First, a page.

I put $5k in a dependent care FSA for 2017. After moving my wife has not gone back to work. She has looked for jobs, but has not found something that fits. Is there any way that we or someone else can salvage at least some of the money? Her mother can watch our child from our house and we can pay her. To what level is looking for work necessary to qualify? Is there an income requirement if she worked something part time in December?
"Looking for work" only enables the FSA to the extent of her actual earned income. That is, day care expenses can be qualifying for up to 12 months of the year if she is actually paying for the care so she can be out of the house looking for work, but the maximum dollar amount allowable is whatever she actually earns. I'm afraid there aren't any loopholes that would allow you to get the money back if she doesn't get a job by the end of the year.
Some employers allow unused funds to be carried forward for 2 months into the next year. If your employer allows it, that gives you some extra time to find a job.
As a follow up question, if the FSA was used to cover babysitting expenses and then it was determined that all or part of the reimbursement was ineligible because the spouse did not earn enough income I understand how the income tax is paid. However, what about the social security? That was not withheld from the employee, but the employer would not have paid his half either, correct?
The money was taken out of your pay before all taxes and if it is forfeited it goes back into income on the return where you will pay fed/state taxes on it HOWEVER it escapes FICA taxes forever ( a little known secret and only loophole you will get in this situation).
Similar situation. My wife worked 6 months and then left her job. We used childcare after while she looked for work. She hasn’t found work yet. Can we use the FSA for those childcare expenses even though she hasn’t found a new job?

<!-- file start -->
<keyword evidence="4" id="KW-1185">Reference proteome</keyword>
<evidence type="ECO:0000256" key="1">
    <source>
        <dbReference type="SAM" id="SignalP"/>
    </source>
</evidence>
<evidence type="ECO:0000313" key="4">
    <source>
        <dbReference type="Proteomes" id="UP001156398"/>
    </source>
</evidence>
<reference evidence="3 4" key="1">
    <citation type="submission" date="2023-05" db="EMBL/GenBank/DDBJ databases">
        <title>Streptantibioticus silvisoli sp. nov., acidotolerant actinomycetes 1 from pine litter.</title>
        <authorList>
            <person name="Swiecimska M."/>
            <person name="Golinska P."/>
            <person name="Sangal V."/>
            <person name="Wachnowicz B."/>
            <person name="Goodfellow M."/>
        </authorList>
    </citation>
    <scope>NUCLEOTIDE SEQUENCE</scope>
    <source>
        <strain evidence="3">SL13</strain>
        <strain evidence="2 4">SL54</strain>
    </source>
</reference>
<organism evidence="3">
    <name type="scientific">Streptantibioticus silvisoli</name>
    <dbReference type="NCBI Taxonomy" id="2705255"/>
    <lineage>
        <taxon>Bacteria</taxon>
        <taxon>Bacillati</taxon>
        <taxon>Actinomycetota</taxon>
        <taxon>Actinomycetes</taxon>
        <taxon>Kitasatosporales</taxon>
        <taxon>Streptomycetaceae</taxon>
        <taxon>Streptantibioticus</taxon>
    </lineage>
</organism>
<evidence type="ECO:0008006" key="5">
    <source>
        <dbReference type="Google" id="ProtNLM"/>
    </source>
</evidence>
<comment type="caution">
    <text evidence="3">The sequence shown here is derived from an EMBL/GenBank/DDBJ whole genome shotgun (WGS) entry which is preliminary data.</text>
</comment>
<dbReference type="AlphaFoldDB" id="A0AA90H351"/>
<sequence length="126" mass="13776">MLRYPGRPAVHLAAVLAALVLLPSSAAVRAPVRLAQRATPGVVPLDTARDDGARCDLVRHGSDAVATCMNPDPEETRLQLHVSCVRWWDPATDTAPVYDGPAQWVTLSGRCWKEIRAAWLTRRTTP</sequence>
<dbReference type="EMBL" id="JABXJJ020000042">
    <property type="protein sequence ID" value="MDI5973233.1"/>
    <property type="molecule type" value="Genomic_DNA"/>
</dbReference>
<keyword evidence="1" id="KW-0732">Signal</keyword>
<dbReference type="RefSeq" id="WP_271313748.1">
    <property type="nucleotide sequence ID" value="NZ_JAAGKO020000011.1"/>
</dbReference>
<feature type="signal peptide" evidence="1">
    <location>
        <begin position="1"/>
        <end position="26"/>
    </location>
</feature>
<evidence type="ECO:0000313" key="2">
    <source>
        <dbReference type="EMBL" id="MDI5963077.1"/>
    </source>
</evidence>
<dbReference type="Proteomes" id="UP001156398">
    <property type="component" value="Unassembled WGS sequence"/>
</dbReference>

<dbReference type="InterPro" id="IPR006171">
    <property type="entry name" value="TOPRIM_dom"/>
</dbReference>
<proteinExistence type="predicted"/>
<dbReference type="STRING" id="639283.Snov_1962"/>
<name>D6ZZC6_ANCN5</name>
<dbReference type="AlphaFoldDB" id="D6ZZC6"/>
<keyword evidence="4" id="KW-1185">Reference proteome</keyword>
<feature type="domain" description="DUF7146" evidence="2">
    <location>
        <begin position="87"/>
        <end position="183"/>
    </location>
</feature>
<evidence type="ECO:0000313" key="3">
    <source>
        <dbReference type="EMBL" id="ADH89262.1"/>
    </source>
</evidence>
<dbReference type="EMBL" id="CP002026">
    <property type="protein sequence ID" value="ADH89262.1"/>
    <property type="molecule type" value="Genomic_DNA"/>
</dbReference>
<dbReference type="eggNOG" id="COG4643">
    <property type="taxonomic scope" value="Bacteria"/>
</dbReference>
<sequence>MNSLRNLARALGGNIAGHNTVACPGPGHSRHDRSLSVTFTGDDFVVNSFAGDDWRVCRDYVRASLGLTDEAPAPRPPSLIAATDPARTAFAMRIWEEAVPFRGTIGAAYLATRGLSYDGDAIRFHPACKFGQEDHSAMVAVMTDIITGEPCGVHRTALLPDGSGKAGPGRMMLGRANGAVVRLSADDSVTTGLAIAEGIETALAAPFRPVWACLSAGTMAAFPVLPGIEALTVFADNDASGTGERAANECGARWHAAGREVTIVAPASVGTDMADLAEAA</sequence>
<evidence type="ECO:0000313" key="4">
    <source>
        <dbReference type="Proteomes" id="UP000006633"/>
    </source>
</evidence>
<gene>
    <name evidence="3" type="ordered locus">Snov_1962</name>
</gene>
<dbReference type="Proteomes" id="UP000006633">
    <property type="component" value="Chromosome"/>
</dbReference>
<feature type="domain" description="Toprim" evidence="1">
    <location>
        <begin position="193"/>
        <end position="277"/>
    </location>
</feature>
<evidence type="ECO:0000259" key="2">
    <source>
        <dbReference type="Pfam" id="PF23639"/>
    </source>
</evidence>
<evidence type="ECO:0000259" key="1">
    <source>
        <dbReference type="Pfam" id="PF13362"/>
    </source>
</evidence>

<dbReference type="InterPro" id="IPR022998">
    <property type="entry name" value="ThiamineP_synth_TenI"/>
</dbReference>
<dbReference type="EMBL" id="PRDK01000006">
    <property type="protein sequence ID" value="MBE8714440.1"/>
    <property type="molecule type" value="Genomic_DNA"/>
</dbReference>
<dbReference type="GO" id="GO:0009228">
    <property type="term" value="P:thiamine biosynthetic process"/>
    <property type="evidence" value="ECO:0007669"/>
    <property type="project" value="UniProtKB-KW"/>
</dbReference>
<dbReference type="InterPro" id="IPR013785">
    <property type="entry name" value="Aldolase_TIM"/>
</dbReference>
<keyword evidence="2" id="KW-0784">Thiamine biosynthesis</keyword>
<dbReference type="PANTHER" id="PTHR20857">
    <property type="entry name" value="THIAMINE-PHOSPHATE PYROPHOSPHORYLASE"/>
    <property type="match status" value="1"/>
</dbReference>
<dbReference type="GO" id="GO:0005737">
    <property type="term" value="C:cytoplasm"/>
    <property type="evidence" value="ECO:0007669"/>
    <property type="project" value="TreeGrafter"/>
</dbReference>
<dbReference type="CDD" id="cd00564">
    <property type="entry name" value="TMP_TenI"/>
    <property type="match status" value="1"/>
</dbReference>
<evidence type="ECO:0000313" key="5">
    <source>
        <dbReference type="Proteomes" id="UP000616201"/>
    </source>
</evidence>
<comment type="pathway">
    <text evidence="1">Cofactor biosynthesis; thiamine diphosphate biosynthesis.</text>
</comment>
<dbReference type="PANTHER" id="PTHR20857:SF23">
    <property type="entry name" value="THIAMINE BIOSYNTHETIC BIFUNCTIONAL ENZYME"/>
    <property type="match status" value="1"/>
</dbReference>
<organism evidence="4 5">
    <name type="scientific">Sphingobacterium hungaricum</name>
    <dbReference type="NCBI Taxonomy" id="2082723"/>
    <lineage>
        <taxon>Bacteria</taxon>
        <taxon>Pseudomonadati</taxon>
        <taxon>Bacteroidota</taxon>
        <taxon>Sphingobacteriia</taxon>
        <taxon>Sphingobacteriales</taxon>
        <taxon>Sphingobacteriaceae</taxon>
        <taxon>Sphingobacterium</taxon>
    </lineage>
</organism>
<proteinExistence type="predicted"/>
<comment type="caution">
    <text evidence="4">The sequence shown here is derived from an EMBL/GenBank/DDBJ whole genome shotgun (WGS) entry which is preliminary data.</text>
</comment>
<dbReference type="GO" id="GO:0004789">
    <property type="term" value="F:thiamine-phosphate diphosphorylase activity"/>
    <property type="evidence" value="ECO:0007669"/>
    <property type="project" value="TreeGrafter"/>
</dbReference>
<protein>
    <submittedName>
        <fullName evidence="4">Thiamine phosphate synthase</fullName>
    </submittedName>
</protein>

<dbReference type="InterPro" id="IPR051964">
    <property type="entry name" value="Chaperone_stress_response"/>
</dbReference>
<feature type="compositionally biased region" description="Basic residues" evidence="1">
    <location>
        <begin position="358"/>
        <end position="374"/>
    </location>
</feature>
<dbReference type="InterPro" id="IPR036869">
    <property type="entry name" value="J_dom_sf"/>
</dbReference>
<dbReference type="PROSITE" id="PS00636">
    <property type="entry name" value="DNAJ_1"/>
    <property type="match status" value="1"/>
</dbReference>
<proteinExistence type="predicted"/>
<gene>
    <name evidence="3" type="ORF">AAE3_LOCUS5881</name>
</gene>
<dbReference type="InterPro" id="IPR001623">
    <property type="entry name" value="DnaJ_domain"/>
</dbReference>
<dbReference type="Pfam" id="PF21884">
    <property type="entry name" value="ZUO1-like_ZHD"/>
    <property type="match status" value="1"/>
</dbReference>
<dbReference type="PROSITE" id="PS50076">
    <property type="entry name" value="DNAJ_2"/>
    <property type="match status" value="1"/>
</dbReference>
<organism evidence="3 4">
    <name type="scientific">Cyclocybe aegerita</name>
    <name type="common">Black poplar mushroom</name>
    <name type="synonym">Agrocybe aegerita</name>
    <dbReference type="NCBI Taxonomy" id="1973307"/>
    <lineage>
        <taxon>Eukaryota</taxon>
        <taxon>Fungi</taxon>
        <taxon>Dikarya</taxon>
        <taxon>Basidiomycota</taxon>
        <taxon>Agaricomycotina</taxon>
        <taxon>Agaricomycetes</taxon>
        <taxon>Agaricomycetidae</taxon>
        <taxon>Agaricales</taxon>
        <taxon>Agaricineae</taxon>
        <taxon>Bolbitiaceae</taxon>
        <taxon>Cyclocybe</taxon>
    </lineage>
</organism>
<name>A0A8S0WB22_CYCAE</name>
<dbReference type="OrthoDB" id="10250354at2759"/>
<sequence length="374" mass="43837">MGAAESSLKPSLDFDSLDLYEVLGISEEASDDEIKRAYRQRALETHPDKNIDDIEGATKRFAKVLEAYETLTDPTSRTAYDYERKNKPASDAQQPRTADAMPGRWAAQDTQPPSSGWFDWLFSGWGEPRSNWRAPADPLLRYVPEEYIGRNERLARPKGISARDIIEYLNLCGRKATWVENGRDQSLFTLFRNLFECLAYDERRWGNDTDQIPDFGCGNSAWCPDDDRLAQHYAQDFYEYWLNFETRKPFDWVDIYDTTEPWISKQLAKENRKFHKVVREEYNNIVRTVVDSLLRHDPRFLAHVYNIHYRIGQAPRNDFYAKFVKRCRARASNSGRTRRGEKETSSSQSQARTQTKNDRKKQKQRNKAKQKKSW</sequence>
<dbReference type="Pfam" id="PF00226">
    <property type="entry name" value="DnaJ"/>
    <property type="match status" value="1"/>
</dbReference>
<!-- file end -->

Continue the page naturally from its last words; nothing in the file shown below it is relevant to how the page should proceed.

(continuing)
Yes, you can still use the FSA since she did work and has earned income. The amount that can be used may be limited depending on what her earned income was during the 6 months she worked.
Also, only the childcare expenses that were directly related to her looking for work during her period of unemployment would be eligible. So, if your child was in daycare and she was running errands or not actually looking for work, those expenses would not be considered eligible.
She has plenty of income, but the income was earned in 2019 before she started looking for a new joband using childcare. Since she left her job, we have used childcare as she has looked for a new more flexible job.
Here are a few things to note.
Part 1 - Your employer, whom you enrolled in the Dependent Care Benefit (DCB), does not look at you spouses income and work. That is verified on the tax return. So if you enroll for the full $5,000, your W2 taxable wages for federal, state, social security, and medicare taxes will all be $5,000 less than if you did not enroll (automatically saving $382.50 in FICA taxes). You then need to submit qualified expenses to your employer to be reimbursed. You can even have the child's grandparents babysit (or anyone other than a spouse or other dependents) if you submit to your DCB administrator a signed claim form that has their address, tax ID, and amount claimed.
Part 2 - Completing Form 2441 on your tax return. It is the end of the year and you have a W2 showing $5,000 in dependent care benefits. But your spouse has $0 income for the year (or any amount less than the $5,000 benefit). The Form will now show the benefit is TAXABLE and will add it to your wages at the top of your tax return. This means that your employer may not have withheld enough Federal and State Income Taxes to cover the amount due. HOWEVER, the amount still shows as exempt from social security and medicare so even if only one spouse works, it still nets a savings of $382.50.